A Saskatoon business group has put out a documentary about the Saskatchewan Indian Gaming Authority (SIGA).

All IN: The SIGA story was produced by the North Saskatoon Business Association (NSBA) as part of their Popcorn and Entrepreneurship Series, which tells stories about businesses and business people.

NSBA Executive Director Keith Moen said they were interested in doing a documentary about SIGA in part because the current time is an exciting one for the First Nations owned gaming authority.

“One was they had their PlayNow platform, the online gaming platform, which has been granted to them this past year and as well they were at that time trending toward a record amount of revenue generation for the organization,” he said.

Another aspect which played into the decision to produce the documentary was how the COVID-19 pandemic impacted the gaming industry and how SIGA has been able to recover from it.

The history of how the gaming authority came to be was also something which Moen said was interesting, as the organization’s first Casino on White Bear First Nation in southern Saskatchewan was raided by the RCMP and shut down. Moen explained the extreme reaction by police did however end up pushing the province to make legislative changes which had a major impact for First Nations and Saskatchewan.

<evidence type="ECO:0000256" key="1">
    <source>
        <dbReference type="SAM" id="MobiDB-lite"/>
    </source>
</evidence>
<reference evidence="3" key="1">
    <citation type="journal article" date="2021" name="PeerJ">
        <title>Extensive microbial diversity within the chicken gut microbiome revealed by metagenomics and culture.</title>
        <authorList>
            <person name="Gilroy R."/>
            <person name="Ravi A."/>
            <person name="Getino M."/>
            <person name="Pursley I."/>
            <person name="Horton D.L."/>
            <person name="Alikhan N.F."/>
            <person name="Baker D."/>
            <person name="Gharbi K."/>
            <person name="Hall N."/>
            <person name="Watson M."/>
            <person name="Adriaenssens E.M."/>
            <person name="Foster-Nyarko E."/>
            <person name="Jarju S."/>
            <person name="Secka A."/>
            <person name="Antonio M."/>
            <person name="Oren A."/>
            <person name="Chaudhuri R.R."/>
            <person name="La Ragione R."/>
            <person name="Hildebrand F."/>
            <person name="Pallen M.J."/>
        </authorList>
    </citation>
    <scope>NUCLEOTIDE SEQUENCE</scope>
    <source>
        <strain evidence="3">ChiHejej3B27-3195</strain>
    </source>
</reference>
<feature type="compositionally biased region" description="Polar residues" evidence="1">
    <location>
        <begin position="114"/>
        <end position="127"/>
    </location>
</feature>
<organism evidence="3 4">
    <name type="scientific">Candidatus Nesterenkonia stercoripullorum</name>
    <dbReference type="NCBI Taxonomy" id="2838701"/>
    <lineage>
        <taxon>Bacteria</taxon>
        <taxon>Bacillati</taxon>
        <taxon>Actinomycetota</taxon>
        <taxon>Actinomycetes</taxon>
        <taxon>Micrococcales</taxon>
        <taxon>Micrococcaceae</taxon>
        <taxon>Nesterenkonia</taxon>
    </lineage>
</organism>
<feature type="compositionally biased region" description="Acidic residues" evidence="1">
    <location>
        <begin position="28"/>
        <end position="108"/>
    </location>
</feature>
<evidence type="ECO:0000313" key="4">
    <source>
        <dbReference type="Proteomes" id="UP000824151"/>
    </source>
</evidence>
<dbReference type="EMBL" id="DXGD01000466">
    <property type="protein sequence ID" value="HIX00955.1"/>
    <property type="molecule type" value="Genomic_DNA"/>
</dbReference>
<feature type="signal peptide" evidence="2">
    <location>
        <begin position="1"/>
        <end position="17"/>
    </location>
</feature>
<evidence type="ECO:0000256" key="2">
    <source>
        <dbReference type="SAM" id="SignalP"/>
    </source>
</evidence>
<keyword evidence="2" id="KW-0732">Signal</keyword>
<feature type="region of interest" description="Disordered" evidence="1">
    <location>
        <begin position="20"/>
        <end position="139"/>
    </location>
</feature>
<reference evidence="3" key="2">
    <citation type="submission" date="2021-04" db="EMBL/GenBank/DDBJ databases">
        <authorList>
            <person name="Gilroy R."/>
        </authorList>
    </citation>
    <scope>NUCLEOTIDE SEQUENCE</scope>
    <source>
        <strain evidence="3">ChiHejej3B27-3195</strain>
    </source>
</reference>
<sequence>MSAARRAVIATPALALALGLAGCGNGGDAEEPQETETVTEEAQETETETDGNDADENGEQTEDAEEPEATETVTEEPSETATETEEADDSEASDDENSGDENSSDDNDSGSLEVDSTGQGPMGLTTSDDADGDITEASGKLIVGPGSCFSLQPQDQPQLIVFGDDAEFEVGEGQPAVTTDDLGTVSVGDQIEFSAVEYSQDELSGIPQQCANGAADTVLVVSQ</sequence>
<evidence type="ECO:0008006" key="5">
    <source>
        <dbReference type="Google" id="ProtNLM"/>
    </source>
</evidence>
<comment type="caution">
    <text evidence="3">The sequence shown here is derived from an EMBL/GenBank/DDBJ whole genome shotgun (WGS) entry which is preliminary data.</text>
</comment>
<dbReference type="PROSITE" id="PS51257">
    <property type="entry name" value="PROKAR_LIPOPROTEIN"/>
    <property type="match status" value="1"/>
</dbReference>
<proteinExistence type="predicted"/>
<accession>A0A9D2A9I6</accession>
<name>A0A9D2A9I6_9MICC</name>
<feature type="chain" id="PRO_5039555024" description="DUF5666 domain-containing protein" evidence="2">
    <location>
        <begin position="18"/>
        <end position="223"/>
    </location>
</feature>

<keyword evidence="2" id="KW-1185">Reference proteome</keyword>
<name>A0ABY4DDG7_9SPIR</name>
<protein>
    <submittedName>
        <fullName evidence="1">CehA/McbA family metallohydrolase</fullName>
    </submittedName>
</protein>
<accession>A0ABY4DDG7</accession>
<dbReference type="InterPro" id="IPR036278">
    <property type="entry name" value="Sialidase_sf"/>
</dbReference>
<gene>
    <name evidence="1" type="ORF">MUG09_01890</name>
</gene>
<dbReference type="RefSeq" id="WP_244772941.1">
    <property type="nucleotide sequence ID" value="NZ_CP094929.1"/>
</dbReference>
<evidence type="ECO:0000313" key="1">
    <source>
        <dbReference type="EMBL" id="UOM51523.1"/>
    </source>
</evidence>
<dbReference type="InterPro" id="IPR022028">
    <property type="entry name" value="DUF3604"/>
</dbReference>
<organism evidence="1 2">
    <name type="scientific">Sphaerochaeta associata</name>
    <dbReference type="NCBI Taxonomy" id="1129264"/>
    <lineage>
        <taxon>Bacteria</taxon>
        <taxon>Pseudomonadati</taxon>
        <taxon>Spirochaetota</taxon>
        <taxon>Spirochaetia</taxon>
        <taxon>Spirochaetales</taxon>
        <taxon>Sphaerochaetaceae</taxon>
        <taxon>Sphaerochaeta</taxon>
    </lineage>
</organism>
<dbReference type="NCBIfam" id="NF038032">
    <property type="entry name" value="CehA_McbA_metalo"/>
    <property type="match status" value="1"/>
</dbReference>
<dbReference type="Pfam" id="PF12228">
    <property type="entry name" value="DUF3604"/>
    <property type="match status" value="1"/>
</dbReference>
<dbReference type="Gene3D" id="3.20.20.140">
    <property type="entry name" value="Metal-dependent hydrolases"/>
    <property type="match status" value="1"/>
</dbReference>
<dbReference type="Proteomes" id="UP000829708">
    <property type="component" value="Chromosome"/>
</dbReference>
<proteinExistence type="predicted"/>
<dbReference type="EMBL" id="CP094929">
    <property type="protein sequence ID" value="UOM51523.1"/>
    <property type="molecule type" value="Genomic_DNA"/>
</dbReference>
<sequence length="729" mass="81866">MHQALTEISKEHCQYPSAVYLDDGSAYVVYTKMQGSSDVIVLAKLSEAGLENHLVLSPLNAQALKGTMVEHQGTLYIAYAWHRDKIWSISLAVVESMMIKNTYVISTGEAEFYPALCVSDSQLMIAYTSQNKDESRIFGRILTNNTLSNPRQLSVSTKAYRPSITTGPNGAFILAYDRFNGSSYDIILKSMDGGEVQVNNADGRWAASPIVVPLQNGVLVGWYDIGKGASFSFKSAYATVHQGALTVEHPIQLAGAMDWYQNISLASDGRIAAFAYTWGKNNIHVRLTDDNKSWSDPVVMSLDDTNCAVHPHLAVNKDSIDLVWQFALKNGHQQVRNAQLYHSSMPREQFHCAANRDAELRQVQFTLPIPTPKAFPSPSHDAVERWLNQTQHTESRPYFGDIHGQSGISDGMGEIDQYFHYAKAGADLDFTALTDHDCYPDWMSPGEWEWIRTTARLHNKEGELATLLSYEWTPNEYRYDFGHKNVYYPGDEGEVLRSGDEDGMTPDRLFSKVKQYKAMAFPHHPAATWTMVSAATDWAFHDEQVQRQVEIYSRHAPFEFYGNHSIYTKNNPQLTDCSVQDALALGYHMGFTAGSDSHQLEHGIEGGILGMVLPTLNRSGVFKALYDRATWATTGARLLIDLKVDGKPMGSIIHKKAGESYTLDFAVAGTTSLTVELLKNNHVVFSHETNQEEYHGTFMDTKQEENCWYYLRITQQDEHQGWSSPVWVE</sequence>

“It forced the provincial government into a position where they needed to deal with the situation and by dealing with it they in fact came up with the gaming act and that in turn enabled the formation of SIGA, which in turn created an entire gaming industry in the province of Saskatchewan,” he said.

What SIGA has done when it comes to creating employment and helping people gain employable skills along with generating money for First Nations communities was also another reason NSBA wanted to highlight them.

When it came to production, Moen said it was a process which took around six months, with the NSBA hiring a Saskatoon based production company to produce the short documentary. Shooting for the documentary took place over six or seven days with many working behind the scenes.

While the documentary is now available on the NSBA’s YouTube Channel it originally made its debut to the public at a red carpet event in Saskatoon this past summer. Moen said it was an experience to see how the audience who came out to see the documentary responded to it.

“There is moments of gravity within the movie itself in terms of challenges that were overcome and certainly humor is part of it as well, we like to have an entertaining story told,” he said.